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5e. Lessons learnt from TIDE: towards ecosystem services and measures , recommendations for further estuarine management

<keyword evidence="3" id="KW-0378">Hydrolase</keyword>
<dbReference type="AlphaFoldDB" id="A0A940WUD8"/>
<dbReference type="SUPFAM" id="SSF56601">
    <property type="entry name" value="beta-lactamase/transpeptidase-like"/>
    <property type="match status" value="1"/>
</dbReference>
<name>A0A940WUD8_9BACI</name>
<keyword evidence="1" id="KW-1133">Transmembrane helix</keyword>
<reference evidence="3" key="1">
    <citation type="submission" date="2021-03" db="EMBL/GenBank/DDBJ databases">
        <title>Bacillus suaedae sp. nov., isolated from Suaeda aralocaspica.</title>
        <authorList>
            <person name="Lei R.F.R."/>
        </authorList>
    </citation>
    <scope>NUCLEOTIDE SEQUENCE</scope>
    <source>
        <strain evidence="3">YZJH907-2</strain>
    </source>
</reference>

Water quality management is a measure that seems to pay off in all estuaries (read also Saathoff et al. 2012 for other type of measures). Although highest nitrogen and phosphorus concentrations are observed in the Scheldt estuary, water quality improvement has been observed most recently in this estuary for the time period studied in TIDE. It seems organic matter input is the largest driver in general, but that freshwater discharge, residence time, light climate and bathymetry can be important constraints for further improvement of ecological functioning and ecosystem services following from it (read also Sanders et al. 2012 ). Within the Humber estuary, pelagic primary productivity most likely will always be very limited or insignificant because of high suspended matter concentrations, which implies the estuary is more susceptible to organic matter pollution. Hence, monitoring of biological oxygen demand in the Humber estuary would be interesting. However, the Humber comprises most shallow subtidal area compared with the other TIDE estuaries in which microphytobenthos can contribute up to 50 % of primary production (Underwood & Kromkamp 1999 and refs herein). Nevertheless, more managed-realignment sites could increase sedimentation and decrease turbidity again. In the Elbe it will be very difficult to restore ecological functioning because of local deepening in the upper reaches of the estuary. In this instance the best measure is prevention. Installation of shallow water zones will not contribute sufficiently to restore oxygen deficiencies. Further reduction of chlorophyll a input in the Elbe is questionable, since biological oxygen demand is already very low compared to the Scheldt estuary. The Scheldt and Weser are more similar to the Elbe estuary, while the Humber is really type specific. As the Scheldt water quality is recently improving, it is important to keep in mind the effect of deepening as observed within the Elbe in future estuarine management. Otherwise recent improvements of water management might be reset. For the Weser it is suggested to increase monitoring effort, since data in only the upper reaches is too limited to see any pattern or trend.